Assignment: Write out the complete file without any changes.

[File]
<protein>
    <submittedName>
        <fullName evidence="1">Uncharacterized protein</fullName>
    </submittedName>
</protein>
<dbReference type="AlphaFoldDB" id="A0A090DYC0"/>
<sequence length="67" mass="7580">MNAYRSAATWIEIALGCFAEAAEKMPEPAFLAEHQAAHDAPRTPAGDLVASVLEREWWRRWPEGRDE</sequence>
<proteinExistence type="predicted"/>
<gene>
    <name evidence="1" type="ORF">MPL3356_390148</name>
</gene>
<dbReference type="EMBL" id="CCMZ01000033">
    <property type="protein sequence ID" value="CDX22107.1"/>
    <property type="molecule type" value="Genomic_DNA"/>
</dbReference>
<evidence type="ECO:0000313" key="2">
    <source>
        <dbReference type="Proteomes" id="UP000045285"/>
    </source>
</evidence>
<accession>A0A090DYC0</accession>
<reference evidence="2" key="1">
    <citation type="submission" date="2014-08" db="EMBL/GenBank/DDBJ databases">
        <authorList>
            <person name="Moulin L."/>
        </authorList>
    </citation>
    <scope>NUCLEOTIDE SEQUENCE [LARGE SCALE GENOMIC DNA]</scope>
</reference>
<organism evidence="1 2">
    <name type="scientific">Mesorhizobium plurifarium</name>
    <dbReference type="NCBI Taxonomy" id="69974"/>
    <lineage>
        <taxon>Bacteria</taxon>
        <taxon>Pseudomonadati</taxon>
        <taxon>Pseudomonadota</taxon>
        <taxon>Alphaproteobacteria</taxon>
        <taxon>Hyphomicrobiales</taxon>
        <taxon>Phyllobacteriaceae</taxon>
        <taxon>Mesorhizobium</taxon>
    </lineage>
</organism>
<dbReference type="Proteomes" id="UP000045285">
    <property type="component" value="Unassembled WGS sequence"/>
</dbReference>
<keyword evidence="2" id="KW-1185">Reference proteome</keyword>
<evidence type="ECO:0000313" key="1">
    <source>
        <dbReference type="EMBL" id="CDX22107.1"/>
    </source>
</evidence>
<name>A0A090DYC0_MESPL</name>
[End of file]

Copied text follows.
<protein>
    <submittedName>
        <fullName evidence="1">Uncharacterized protein</fullName>
    </submittedName>
</protein>
<dbReference type="AlphaFoldDB" id="A0A090DYC0"/>
<sequence length="67" mass="7580">MNAYRSAATWIEIALGCFAEAAEKMPEPAFLAEHQAAHDAPRTPAGDLVASVLEREWWRRWPEGRDE</sequence>
<proteinExistence type="predicted"/>
<gene>
    <name evidence="1" type="ORF">MPL3356_390148</name>
</gene>
<dbReference type="EMBL" id="CCMZ01000033">
    <property type="protein sequence ID" value="CDX22107.1"/>
    <property type="molecule type" value="Genomic_DNA"/>
</dbReference>
<evidence type="ECO:0000313" key="2">
    <source>
        <dbReference type="Proteomes" id="UP000045285"/>
    </source>
</evidence>
<accession>A0A090DYC0</accession>
<reference evidence="2" key="1">
    <citation type="submission" date="2014-08" db="EMBL/GenBank/DDBJ databases">
        <authorList>
            <person name="Moulin L."/>
        </authorList>
    </citation>
    <scope>NUCLEOTIDE SEQUENCE [LARGE SCALE GENOMIC DNA]</scope>
</reference>
<organism evidence="1 2">
    <name type="scientific">Mesorhizobium plurifarium</name>
    <dbReference type="NCBI Taxonomy" id="69974"/>
    <lineage>
        <taxon>Bacteria</taxon>
        <taxon>Pseudomonadati</taxon>
        <taxon>Pseudomonadota</taxon>
        <taxon>Alphaproteobacteria</taxon>
        <taxon>Hyphomicrobiales</taxon>
        <taxon>Phyllobacteriaceae</taxon>
        <taxon>Mesorhizobium</taxon>
    </lineage>
</organism>
<dbReference type="Proteomes" id="UP000045285">
    <property type="component" value="Unassembled WGS sequence"/>
</dbReference>
<keyword evidence="2" id="KW-1185">Reference proteome</keyword>
<evidence type="ECO:0000313" key="1">
    <source>
        <dbReference type="EMBL" id="CDX22107.1"/>
    </source>
</evidence>
<name>A0A090DYC0_MESPL</name>